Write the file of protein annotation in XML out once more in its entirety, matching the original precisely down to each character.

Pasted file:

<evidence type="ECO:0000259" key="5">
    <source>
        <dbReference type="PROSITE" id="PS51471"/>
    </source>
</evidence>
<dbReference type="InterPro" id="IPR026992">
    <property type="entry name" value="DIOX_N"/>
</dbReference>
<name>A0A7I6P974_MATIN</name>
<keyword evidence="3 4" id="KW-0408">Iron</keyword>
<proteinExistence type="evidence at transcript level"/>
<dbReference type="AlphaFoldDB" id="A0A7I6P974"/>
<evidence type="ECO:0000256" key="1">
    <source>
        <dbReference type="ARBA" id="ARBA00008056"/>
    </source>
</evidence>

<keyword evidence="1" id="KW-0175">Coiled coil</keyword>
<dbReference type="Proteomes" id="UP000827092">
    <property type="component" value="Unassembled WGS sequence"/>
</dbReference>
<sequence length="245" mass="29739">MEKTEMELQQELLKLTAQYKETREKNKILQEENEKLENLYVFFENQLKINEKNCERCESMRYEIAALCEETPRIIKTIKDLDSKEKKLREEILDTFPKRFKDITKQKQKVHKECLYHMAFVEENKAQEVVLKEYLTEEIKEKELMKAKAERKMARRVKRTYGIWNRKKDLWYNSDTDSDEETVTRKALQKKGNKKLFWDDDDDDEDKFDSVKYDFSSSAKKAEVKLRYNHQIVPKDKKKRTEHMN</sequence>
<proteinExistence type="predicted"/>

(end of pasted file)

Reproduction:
<evidence type="ECO:0000259" key="5">
    <source>
        <dbReference type="PROSITE" id="PS51471"/>
    </source>
</evidence>
<dbReference type="InterPro" id="IPR026992">
    <property type="entry name" value="DIOX_N"/>
</dbReference>
<name>A0A7I6P974_MATIN</name>
<keyword evidence="3 4" id="KW-0408">Iron</keyword>
<proteinExistence type="evidence at transcript level"/>
<dbReference type="AlphaFoldDB" id="A0A7I6P974"/>
<evidence type="ECO:0000256" key="1">
    <source>
        <dbReference type="ARBA" id="ARBA00008056"/>
    </source>
</evidence>

<keyword evidence="1" id="KW-0175">Coiled coil</keyword>
<dbReference type="Proteomes" id="UP000827092">
    <property type="component" value="Unassembled WGS sequence"/>
</dbReference>
<sequence length="245" mass="29739">MEKTEMELQQELLKLTAQYKETREKNKILQEENEKLENLYVFFENQLKINEKNCERCESMRYEIAALCEETPRIIKTIKDLDSKEKKLREEILDTFPKRFKDITKQKQKVHKECLYHMAFVEENKAQEVVLKEYLTEEIKEKELMKAKAERKMARRVKRTYGIWNRKKDLWYNSDTDSDEETVTRKALQKKGNKKLFWDDDDDDEDKFDSVKYDFSSSAKKAEVKLRYNHQIVPKDKKKRTEHMN</sequence>
<proteinExistence type="predicted"/>